Canada’s Competition Bureau announced Thursday the launch of a market study into the country’s financial technology sector.
The Bureau said in a press release its investigation will look into the competitive impact fintech has on the financial services industry, obstacles to entry that companies face and whether there is need for regulatory reform to foster greater competition while maintaining consumer confidence in the industry.
In its Market Study Notice, the Bureau said the scope of its research will focus on innovations that affect the way Canadian consumers and small and medium-sized enterprises commonly encounter financial products and services, including peer-to-peer banking; e-wallets, mobile wallets and payments; crowdfunding, in particular for small and medium-sized business capital; and online-based financial advisory services (also referred to in the notice as “robo-advisors”).
The Bureau said it does not intend to study currencies or cryptocurrencies such as bitcoin; however, its notice does not explicitly exclude blockchain or distributed ledger technology.
The agency explained that it chose to study the financial services sector for three key reasons: first, the Bureau identified financial services in its public consultation on prospective advocacy initiatives in 2013; second, the industry itself is a strong pillar in the Canadian economy, contributing about 10 percent of the country’s GDP in 2014, and the banking sector alone employs more than 280,000 Canadians; and third, the sector plays a big role in the daily life of the majority of Canadians.
Moreover, Canada seems to be lagging behind other jurisdictions in terms of fintech adoption. The Bureau cited a recent Ernst & Young report showing that in Canada, 8.2 percent of digitally active consumers have used at least two fintech products within the past six months, in the form of money transfers and payments and savings and investments, compared to 15.5 percent globally.
According to the notice, the market study aims to answer the following key questions:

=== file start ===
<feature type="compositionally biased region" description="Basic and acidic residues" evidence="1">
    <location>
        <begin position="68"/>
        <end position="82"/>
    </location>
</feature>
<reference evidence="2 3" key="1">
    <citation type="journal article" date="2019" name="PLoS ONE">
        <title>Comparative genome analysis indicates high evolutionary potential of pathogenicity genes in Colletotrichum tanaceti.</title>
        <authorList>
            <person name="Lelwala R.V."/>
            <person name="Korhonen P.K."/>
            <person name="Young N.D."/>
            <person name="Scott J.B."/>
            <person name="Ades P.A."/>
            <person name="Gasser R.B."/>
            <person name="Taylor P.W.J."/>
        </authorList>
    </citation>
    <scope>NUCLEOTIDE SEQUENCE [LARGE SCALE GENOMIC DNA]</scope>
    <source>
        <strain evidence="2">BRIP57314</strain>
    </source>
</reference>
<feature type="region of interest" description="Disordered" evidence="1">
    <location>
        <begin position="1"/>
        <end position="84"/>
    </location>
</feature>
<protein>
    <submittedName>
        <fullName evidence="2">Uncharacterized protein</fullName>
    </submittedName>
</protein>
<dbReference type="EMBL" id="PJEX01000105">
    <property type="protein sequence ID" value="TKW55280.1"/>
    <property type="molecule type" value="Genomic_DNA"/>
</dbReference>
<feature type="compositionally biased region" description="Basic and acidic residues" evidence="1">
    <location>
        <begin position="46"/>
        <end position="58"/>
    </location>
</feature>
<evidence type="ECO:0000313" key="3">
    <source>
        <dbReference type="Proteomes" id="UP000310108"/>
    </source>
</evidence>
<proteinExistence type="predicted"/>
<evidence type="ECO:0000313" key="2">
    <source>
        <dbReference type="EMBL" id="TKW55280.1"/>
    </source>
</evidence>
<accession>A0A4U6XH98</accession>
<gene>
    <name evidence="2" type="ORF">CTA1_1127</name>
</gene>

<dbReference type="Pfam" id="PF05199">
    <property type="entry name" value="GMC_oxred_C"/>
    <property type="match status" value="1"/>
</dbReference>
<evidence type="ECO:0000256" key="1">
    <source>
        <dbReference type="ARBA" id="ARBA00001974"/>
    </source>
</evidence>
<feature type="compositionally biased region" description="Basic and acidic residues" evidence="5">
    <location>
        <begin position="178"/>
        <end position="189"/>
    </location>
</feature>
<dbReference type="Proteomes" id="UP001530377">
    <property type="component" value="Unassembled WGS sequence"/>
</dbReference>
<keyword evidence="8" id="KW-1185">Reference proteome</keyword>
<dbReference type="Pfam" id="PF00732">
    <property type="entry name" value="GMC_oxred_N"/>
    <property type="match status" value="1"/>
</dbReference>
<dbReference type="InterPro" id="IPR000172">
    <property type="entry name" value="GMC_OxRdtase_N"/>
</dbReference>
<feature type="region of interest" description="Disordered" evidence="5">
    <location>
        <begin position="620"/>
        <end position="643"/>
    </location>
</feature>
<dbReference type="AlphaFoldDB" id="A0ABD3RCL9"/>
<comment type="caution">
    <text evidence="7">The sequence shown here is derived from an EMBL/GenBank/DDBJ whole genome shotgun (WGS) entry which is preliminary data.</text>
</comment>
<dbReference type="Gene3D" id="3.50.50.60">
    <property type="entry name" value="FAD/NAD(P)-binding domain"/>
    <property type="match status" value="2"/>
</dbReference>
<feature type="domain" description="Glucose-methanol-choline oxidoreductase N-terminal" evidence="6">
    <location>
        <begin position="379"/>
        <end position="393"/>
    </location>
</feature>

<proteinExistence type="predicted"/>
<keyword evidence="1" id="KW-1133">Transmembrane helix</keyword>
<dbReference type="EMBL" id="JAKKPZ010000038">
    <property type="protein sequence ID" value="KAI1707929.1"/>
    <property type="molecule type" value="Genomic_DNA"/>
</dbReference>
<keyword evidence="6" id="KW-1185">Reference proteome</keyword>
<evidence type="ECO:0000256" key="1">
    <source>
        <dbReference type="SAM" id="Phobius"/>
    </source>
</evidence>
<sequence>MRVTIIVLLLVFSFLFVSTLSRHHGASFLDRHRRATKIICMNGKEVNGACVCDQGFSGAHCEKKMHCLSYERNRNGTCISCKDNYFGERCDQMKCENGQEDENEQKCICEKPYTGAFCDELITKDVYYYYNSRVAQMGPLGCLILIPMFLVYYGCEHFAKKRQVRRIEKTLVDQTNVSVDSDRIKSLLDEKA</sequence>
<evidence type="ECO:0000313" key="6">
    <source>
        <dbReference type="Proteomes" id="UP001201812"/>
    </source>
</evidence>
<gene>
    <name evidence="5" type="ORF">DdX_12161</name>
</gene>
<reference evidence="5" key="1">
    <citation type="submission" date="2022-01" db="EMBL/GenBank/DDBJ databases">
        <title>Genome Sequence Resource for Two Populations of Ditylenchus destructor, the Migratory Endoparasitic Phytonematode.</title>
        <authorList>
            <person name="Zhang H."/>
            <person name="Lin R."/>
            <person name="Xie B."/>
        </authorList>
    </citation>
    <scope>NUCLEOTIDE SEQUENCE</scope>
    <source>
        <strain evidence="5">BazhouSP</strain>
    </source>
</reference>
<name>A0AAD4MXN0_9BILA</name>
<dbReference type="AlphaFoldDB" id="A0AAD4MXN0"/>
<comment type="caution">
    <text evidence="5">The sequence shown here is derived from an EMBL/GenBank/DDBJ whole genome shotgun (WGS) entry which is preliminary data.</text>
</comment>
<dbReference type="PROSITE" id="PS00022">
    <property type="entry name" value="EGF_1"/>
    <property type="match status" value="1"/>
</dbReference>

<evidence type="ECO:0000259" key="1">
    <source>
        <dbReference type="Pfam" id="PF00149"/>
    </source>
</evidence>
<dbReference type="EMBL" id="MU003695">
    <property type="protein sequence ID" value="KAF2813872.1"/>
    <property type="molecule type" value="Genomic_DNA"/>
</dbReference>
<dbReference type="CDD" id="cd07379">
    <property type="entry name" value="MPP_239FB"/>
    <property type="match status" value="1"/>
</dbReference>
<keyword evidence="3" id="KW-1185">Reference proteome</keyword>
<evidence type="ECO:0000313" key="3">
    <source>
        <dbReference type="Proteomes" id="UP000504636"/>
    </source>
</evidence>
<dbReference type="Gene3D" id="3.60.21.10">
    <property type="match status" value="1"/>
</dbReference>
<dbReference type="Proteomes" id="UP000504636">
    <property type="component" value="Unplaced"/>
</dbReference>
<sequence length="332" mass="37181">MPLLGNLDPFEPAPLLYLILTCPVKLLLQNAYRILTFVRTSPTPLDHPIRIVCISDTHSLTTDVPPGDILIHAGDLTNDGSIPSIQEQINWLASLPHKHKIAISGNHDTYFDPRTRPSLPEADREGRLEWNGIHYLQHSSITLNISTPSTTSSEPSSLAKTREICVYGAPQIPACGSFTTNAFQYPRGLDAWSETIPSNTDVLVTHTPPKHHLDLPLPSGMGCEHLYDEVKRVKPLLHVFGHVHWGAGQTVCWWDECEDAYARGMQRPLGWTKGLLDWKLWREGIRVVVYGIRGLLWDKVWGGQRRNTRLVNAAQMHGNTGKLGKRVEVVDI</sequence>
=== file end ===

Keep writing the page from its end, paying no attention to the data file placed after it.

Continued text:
- What has been the impact of technology-led innovation on the competitive landscape? What is happening to competition? How will innovation impact competition in the future?
- How will consumers benefit from fintech?
- What are the barriers to entry, expansion or adoption for fintech companies? Are they regulatory or structural?
- What is the current state of the regulatory framework for financial services? Does it support or inhibit competition and innovation? Are changes required to encourage greater competition and innovation in the sector?
- Are the consumer protections in place today enough to adapt for the future? What additional protections should be put in place for consumers? Is there a need for greater transparency in fees?
- What issues should be considered when developing or amending regulations to ensure competition is not unnecessarily restricted?
The Bureau said stakeholders interested in fintech or the financial services industry are welcome to provide written or oral submissions on the study or on specific issues pertinent to it. The agency said it would like submissions and/or indications of willingness to take part in an oral interview before June 30, 2016 in order to provide adequate time to review and pursue follow-up interviews as necessary.
The Bureau expects to publish its report on the market study next spring.